Classic bikes as investments, was Re: [CR]50th anniversary gruppi

Example: Books:Ron Kitching

Date: Mon, 16 Jan 2006 11:16:36 -0500
From: Harvey M Sachs <>
Subject: Classic bikes as investments, was Re: [CR]50th anniversary gruppi

I'm sure that some CR members make some money with Classic bikes. I'm sure that some will lose money on classic bikes and parts as investments. I suspect that both groups spend a lot of time thinking about the financial risks and benefits of their purchases.

With the forebearance of my wife (and since our only child is doing fine on his own), I've been able to buy a few bikes and parts that I really want. And I was fortunate that a good friend gave me some neat stuff decades ago. There are now about 10 vintage bikes in the collection, and I don't expect it grow significantly. I've had three of them for more than 30 years. None are wall-hangers, and most have extensive reminders of long service ("Patina" and scratches). I expect that all will develop even more evidence that they are not NOS as friends and I ride them, with both joy and respect.

I have these bikes and parts because they meant something to me when I bought them, and even because others find them interesting. I have occasionally made some money selling a bike I had bought, but I can't remember buying something with the goal of "flipping" it, much less the goal of selling after the value had appreciated. I bought them because I loved them (e.g, '65 Paramount), because I had lusted after them when I couldn't afford them ('73 Cinelli SC with Super-Patina), or because they interested me (Austro-Daimler Vent Noir with early DA black gruppo).

Conversely, I don't expect to ever own a Colnago (no personal attraction, and generally too garish and faddish for me), or an Alan (I love innovation, but this one did not respect the properties and values of aluminum). Just personal reasons: I collect things I respect -- or trivial things that are laughably bad, like the Campgranola Sport and Gran Trashmo derailleurs.

Someday, I hope that our son will inherit the question of proper distribution of this collection. I can't imagine thinking of my bikes as part of an investment portfolio instead of a hobby I love, but this is rather personal: your values may differ, and you may find the challenge of managing bikes as an investment very fulfilling - or frustrating.

As Sarah Gibson would say, "Peace."

harvey sachs mcLean va +++++++++++++++++++++++++++ Don Wilson said:

In paraphrase, Robert said buyers collect most and have most money to collect between ages 40-55. He also assumed they like to collect what they could only dream of buying around the age of 15. So as of 2005: subtract 40 and 55 from 2005, add 15 to both and you will know that bikes built between 1965 and 1980 will have the largest group of collectors at their peak buying power and so bring the most money in competitive bidding.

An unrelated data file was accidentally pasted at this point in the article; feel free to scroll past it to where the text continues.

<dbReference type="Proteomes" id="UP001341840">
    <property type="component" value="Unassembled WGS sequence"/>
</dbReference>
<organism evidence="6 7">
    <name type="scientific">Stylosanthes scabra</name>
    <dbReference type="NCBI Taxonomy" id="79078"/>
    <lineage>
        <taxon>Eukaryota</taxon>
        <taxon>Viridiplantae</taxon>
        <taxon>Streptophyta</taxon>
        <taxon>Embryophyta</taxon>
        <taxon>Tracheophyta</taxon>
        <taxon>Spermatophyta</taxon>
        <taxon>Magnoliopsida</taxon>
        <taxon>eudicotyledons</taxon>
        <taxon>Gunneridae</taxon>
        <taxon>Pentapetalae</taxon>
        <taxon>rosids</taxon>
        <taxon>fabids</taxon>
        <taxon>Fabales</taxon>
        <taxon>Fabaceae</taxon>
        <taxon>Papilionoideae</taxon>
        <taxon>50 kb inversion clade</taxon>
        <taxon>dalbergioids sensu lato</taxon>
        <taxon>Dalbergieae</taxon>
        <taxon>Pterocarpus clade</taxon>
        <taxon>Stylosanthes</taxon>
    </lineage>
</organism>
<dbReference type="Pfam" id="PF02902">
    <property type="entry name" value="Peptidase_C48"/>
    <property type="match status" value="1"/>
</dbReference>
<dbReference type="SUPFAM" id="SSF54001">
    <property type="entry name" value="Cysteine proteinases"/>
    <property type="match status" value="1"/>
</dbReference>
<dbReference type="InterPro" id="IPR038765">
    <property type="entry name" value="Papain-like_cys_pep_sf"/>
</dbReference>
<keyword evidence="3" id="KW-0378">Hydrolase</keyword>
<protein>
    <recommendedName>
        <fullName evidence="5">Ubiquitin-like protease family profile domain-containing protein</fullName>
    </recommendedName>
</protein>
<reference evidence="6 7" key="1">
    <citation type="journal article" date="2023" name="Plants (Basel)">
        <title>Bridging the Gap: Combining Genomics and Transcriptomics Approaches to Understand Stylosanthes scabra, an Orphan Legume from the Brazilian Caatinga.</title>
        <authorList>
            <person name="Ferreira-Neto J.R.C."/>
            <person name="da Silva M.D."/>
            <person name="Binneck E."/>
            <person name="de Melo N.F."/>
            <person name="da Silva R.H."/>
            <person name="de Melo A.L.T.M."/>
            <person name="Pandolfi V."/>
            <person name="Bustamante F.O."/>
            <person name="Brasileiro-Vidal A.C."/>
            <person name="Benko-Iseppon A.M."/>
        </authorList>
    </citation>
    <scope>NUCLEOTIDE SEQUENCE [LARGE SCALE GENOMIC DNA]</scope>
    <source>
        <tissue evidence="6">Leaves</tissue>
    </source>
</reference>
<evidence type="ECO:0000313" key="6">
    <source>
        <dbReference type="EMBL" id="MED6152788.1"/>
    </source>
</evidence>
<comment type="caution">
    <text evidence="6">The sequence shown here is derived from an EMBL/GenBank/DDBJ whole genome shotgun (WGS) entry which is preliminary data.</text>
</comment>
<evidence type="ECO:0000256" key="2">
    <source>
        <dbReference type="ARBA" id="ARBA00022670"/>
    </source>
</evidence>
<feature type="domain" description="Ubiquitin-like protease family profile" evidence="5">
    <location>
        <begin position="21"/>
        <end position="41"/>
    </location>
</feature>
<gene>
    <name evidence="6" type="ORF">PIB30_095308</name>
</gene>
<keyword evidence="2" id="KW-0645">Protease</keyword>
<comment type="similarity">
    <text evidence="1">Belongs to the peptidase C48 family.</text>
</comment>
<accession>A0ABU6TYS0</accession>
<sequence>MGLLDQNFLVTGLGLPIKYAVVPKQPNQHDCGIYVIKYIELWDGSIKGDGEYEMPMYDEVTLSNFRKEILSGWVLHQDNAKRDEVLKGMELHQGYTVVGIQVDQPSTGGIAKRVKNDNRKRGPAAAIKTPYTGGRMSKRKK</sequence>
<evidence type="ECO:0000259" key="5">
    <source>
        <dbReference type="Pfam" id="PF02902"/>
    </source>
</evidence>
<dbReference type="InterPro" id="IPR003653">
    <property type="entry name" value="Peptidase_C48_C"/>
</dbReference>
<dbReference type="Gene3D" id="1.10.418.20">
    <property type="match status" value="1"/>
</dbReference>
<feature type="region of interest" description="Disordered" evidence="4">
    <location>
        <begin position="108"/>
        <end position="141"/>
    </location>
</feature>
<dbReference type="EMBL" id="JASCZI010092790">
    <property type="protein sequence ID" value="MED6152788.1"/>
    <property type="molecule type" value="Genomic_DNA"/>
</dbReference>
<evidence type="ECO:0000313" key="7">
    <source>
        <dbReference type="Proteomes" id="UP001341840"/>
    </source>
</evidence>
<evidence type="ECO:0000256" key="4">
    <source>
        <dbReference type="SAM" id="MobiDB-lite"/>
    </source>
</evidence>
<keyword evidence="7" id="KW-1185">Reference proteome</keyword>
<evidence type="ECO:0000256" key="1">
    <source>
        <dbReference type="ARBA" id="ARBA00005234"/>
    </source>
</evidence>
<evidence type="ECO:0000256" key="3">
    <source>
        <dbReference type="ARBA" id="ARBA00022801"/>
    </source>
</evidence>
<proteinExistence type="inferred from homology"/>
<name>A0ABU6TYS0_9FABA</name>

While my own personal experience of my collecting desires would move that consumer imprinting age of 15 to something more like 15-18, I do think you're collection model is on the nail head; that's why I bought my Raleigh International for me alone (I'm 52 and expect the peak run up is probably past) and that's why I bought my Vitus with the carbon fiber tubes glued to the 979 head tube/seat cluster to hold for a slightly younger fellow. It also explains why old school BMX bikes (late 70s early 80s) have started an accelerating up tick in value and why Schwinn Stingrays at least appear to have slowed in their escalation.

One could however argue variously where within the collectible vintage age range price peaks ought most likely to be expected.

So exactly what year should we start picking up Jan Ulrich Pinarellos and Lance Armstrong Treks? :-) I'd like to hear more opining by you regarding the graph that depicts a new bike reaching its eventual nadir in value before starting its upward bounce. And of course you'll have to figure in the carrying cost. :-)

Don Wilson Los Olivos, CA

Don Wilson
Los Olivos, CA

--- "R.S. Broderick" wrote:

>> Steven,
>> Ok, just for fun I am going to approach yours as a
>> somewhat rhetorical
>> question and attempt to address it from an abstract
>> macro viewpoint
>> which is
>> not necessarily specific to the Campy 50th
>> Anniversary group that you
>> mentioned in particular, but rather, offers an
>> explanation which I
>> believe
>> has application far beyond that specific example.
>> <snip>